Parts of the rice plant
Rice plants are similar to other grasses and grains such as oats and wheat. The key difference is that they can grow in standing water or in very wet soil. Rice plants develop clusters of small wind-pollinated ‘flowers’ at the top of the plant called panicles. Once they are pollinated, the flowers develop rice grains.
Although they are perennial (continue to grow from one season to the next), rice plants are treated as annuals: new seeds are usually planted each season for better yields.
To get to the edible rice grain inside the seed the husk has to be removed. Underneath the husk is the rice grain covered with a layer of bran. When rice has its bran intact it is called ‘brown’ rice. Some brown rice grains may even be viable if planted because the ‘germ’ part of the grain, which is the part of the seed that germinates into a new plant, may not have been damaged when the husk was removed. If the bran is also removed, you get ‘white’ rice.
A single rice seed weighs 10–45 milligrams at 0% moisture content. Grain length, width, and thickness vary widely among varieties. Husk weight averages about 20% of total grain weight.
Rice seed can be stored and remain viable from a few weeks if air moisture is below 14%, to as long as a year in drier conditions. Usually rice should be stored in paddy form rather than milled rice as the husk provides some protection against insects. In the International Rice Genebank where rice seed from more than 118,000 different types of rice is conserved, rice seed is kept in vacuum packed, freezers at -18 °C, where they can remain viable for 100 years.
A rice seedling is the young plant that emerges from the rice seed after germination.
A typical young seedling consists of three main parts: the first root (radicle), the first shoot (hypocotyl), and the first leaf (cotyledon).
If the seed develops in the dark – such as when seeds are sown beneath the soil surface – a short stem (mesocotyl) develops, which lifts the crown of the plant to just below the soil surface. After this shoot emerges, it splits and the primary leaf develops.
Once the seedling has about five leaves, it is self-supporting and begins to develop into a more complex plant. This process is called tillering. More stems develop from the main stem – each is a called a new tiller. At the top of each of these new tillers are flatter leaves.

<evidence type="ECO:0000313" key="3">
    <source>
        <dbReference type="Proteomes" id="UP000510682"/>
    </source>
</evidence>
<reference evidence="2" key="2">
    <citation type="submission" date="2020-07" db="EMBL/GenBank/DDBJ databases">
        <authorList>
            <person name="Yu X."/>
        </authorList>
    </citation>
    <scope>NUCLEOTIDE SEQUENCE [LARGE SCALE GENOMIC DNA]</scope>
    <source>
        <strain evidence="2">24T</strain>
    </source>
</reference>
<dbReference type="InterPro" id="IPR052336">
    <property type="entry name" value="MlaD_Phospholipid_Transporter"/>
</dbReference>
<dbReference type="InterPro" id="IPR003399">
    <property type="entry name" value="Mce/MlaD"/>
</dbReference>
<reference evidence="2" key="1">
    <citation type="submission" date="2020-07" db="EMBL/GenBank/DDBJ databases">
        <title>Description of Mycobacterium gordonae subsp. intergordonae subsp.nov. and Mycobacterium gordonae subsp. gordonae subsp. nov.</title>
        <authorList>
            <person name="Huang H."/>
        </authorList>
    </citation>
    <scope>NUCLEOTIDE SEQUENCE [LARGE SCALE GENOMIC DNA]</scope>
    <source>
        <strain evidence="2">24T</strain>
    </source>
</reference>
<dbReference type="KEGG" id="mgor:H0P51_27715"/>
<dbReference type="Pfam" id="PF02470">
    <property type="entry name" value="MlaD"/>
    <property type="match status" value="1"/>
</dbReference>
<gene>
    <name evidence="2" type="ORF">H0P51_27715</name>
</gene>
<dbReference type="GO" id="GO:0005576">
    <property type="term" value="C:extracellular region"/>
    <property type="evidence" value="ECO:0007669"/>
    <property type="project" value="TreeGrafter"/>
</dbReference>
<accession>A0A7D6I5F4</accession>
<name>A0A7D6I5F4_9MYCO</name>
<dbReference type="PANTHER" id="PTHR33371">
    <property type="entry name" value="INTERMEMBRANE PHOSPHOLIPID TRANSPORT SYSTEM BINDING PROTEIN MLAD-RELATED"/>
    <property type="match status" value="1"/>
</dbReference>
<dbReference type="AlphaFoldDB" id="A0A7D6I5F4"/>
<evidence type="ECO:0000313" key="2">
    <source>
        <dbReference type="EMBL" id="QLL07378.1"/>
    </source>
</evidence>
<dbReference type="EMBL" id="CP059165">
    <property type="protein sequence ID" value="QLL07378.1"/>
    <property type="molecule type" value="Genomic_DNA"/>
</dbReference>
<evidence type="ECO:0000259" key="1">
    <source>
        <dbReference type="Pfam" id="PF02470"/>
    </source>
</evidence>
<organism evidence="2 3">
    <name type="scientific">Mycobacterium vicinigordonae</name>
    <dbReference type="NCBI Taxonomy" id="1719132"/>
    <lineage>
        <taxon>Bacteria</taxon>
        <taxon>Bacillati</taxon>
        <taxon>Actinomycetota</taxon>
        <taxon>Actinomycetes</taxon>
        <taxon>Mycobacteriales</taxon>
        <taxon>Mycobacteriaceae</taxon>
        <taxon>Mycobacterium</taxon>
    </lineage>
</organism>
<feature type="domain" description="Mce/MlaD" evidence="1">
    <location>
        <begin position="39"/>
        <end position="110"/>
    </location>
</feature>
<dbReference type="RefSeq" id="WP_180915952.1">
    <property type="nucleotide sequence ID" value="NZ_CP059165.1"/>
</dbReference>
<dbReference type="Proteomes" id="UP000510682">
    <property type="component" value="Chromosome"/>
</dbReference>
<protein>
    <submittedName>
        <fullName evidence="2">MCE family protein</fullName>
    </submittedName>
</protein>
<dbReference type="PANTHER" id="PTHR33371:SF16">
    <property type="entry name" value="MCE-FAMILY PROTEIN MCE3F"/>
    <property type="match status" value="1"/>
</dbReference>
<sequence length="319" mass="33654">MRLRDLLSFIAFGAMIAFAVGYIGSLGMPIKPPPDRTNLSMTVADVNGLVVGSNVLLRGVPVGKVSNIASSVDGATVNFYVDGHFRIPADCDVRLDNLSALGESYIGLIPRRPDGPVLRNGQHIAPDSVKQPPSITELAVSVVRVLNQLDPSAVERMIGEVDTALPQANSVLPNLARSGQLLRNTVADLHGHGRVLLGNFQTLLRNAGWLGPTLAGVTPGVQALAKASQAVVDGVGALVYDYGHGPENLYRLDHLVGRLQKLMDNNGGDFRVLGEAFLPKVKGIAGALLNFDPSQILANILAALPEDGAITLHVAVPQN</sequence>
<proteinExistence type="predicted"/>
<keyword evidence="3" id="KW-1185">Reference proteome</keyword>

Although the tillers remain attached to the plant, at later stages they produce their own roots and become independent. The amount of tillering depends on the variety of rice and environmental factors such as spacing, light, nutrient supply, and cultural practices.
Once fully developed, at the end of each tiller a flower cluster will develop, which will develop into grains when pollinated.
Once the the rice plant has begun tillering, it needs to develop a more complex root system to anchor the developing plant.
The initial small rootlets that sprang from the seedling develop into mature, fibrous roots, which in turn produce more rootlets. The root system is shallow, with over 95 percent of the roots found in the top 8 inches of soil. All rice roots have root hairs to absorb moisture and nutrients.
The rice root system consists of crown roots(including mat roots) and nodal roots. Both develop from nodes, but crown roots develop from nodes below the soil surface, while nodal roots develop above the soil surface. Nodal roots are often found in rice cultivars growing at water depths above 80 cm. Most rice varieties reach a maximum depth of 1 m or more in soft upland soils. In flooded soils, however, rice roots seldom grow deeper than 40 cm because there is not enough oxygen to supply the growing root tips.
While it might not be obvious because they are not big or colorful, rice plants have flowers. The flowers of rice are more typically referred to by their scientific name – panicles – and they
occur at the end of each tiller. Like most flowering plants, rice needs to be pollinated in order to produce seeds. Rice is mostly self-pollinating, which means that each rice plant can fertilise itself with its own pollen. Cross-pollination between different rice plants does happen, but if plants are separated by a short distance of a few feet or meters it is very rare. Pollination of rice occurs by wind alone – no insects are involved.
Once the rice has been pollinated, the process of grain production begins and the panicles grow heavy with maturing rice grains (seeds).